Dates of work: 20 August – 20 October 2013
Director: Krzysztof Babraj (Archaeological Museum in Kraków)
MSA representative: Abd Alaziz Mohamed Said
Archaeologists: Assoc. Prof. Tomasz Derda (Department of Papyrology, Institute of Archaeology, University of Warsaw), Anna Drzymuchowska (Archaeological Museum in Kraków), Elena Marinova-Wolff (Center for Archaeological Sciences, Katholieke Universiteit Leuven), Dr. Dagmara Wielgosz-Rondolino (Institute of Archaeology, University of Warsaw)
Architects: Andrzej Kutiak, architect, art history post-graduate student (Faculty of Art History, Jagiellonian University), Katarzyna Rozmus (Universidad Politecnica de Valencia trainee), Daria Tarara, chief architect (freelance)
Specialists: Tomasz Górecki, pottery expert (National Museum in Warsaw), Piotr Jaworski, numismatist (Institute of Archaeology, University of Warsaw), Dr. Nina Willburger, glass expert (Landesmuseum in Stuttgart)
Restorers: Joanna Babraj (Academy of Fine Arts in Kraków), Tomasz Skrzypiec (Academy of Fine Arts in Kraków)
Civil engineer: Dr. Janusz Kogut (Kraków University of Technology)
(Joint description of seasons 2012 and 2013)
Exploration continued of an early Christian basilica, which is the second largest known from Egypt, dated to the 5th–7th century. The Project has cleared further stretches of the main body of the church, as well as the so-called shops to the southwest. Petrographic studies of the marble of the numerous elements of architectural decoration from the basilica demonstrated extensive use of imported stone, coming from the Proconessis quarries, Euboeia, Teos, Chios and other Greek islands. Conservation work included cleaning of the numerous coins found in previous seasons.
The architecture provisionally cleared in 2011 to the east and southeast of the apse of the basilica started to be investigated. A house with paved courtyard, on the edges of which a large deposit of ostraka was discovered in 2011, was now cleared, uncovering the southern part (24 m by 26 m) with a staircase, a well with notches for climbing down and a cistern. A wide street separated this building from architecture located closer to quay III. To the east of this compound, a latrine consisting of three compartments stood at the edge of the lake. The channels of the latrine yielded an abundance of cooking pottery and jars from the 6th–7th century and amphorae from a longer period from the 6th through 8th century.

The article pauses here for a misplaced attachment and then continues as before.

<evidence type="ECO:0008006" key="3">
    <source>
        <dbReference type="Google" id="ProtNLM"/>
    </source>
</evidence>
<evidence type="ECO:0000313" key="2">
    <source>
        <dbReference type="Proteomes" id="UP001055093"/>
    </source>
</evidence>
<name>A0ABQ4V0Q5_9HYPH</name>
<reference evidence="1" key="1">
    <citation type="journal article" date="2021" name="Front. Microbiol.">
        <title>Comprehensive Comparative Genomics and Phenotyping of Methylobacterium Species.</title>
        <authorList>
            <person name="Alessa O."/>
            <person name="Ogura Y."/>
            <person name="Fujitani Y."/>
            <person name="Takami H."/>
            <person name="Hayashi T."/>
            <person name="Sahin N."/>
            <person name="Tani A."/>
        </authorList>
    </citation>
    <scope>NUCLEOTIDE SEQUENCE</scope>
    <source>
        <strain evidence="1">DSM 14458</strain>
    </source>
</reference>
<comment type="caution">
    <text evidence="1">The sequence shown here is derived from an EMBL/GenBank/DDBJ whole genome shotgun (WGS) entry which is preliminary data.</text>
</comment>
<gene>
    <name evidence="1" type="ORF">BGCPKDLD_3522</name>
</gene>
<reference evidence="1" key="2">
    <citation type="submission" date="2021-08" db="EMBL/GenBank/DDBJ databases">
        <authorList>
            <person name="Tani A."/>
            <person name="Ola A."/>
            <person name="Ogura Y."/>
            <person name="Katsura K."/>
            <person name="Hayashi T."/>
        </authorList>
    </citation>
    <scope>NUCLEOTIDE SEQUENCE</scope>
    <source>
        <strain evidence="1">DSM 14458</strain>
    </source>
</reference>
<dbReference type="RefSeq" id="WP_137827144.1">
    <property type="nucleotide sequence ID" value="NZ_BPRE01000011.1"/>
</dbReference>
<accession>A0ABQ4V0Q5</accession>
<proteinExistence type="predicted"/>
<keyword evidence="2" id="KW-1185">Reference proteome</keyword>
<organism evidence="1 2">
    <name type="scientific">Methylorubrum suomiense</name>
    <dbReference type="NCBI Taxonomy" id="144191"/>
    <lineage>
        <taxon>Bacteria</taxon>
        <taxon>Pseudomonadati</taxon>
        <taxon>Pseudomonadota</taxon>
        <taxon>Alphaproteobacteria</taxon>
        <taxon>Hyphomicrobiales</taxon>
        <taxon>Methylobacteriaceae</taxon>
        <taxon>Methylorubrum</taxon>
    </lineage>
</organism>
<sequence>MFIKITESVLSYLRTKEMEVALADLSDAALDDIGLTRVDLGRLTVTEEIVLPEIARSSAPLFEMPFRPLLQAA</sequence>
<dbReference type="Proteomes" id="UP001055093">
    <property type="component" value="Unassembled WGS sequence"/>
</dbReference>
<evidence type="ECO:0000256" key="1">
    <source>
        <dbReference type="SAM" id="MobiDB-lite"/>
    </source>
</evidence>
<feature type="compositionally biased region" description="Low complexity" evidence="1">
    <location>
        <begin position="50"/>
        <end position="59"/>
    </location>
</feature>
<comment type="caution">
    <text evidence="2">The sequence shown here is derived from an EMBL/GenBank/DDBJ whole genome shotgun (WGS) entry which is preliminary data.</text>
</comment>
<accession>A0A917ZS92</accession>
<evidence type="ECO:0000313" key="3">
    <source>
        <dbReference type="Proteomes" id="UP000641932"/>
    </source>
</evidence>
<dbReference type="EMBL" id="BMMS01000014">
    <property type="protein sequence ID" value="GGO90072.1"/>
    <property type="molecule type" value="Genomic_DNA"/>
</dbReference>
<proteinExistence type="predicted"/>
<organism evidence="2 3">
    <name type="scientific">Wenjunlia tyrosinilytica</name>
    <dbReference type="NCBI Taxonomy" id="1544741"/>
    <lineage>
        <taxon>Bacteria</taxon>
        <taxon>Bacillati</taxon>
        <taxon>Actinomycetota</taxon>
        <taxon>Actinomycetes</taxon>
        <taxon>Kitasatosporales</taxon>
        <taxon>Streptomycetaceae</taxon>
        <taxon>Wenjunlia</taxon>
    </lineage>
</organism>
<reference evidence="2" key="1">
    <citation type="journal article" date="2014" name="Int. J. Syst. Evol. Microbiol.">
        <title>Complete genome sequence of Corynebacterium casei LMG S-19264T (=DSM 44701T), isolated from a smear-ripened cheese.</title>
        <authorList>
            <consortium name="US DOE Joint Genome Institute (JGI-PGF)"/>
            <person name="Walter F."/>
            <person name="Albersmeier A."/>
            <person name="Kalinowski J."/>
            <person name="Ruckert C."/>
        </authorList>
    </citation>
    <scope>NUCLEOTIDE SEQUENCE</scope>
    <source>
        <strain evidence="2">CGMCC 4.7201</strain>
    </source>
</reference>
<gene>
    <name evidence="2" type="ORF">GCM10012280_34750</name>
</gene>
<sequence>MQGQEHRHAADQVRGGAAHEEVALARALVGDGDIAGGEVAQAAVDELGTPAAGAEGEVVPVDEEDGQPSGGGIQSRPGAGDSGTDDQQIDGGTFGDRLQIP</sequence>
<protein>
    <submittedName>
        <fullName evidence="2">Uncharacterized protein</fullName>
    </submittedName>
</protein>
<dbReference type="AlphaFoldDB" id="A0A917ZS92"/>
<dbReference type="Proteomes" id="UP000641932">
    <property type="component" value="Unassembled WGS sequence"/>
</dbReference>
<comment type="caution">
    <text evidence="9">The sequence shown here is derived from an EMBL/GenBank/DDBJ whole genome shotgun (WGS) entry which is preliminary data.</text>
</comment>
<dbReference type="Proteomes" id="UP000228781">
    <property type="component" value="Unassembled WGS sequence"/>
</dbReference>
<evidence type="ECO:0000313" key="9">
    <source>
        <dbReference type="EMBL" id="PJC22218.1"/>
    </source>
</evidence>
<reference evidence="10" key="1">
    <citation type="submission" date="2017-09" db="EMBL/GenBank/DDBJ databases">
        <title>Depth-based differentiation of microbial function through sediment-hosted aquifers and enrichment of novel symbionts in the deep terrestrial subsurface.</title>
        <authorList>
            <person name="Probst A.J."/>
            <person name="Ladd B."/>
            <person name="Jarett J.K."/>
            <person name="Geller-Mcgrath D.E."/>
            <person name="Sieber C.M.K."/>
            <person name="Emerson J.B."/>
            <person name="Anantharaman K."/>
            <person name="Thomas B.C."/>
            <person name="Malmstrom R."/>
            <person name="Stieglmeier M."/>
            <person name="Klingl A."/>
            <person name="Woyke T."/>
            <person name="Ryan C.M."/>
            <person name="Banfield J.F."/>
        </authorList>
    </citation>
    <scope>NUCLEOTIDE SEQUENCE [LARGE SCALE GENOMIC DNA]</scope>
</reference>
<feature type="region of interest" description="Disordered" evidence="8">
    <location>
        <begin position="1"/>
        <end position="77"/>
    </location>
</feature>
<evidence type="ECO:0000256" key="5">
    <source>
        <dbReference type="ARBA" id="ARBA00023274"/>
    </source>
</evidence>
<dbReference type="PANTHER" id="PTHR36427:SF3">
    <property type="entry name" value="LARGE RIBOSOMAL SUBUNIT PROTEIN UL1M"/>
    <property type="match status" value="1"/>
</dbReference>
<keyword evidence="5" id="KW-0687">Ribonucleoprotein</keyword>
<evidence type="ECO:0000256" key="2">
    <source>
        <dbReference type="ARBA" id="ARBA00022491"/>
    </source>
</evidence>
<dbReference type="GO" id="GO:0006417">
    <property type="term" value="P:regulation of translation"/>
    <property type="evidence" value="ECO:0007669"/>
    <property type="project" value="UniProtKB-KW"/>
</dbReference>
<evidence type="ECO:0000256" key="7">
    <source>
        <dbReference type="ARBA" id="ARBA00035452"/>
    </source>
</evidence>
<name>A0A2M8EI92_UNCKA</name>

More ostraka were found in the general area of the deposit discovered previously. It could have formed an archive of some kind, considering the same general theme and a certain haste in taking down notes concerning craftsmen and their pay. It is possible that the house was occupied by the master builder directing the construction of the basilica.
Work was conducted under an agreement between the Polish Centre of Mediterranean Archaeology, University of Warsaw, and the Archaeological Museum in Kraków, with extra funding provided generously by Mrs. Hélène Zaleski. The cooperation of Mustafa Mohamed Roshdy, General Director of the Alexandrian Antiquities Department, and the generous help of Samiha Noshy Rafla, General Director of Foreign Excavations in Alexandria, are gratefully acknowledged.
[Text: Polish Archaeology in the Mediterranean 24/1]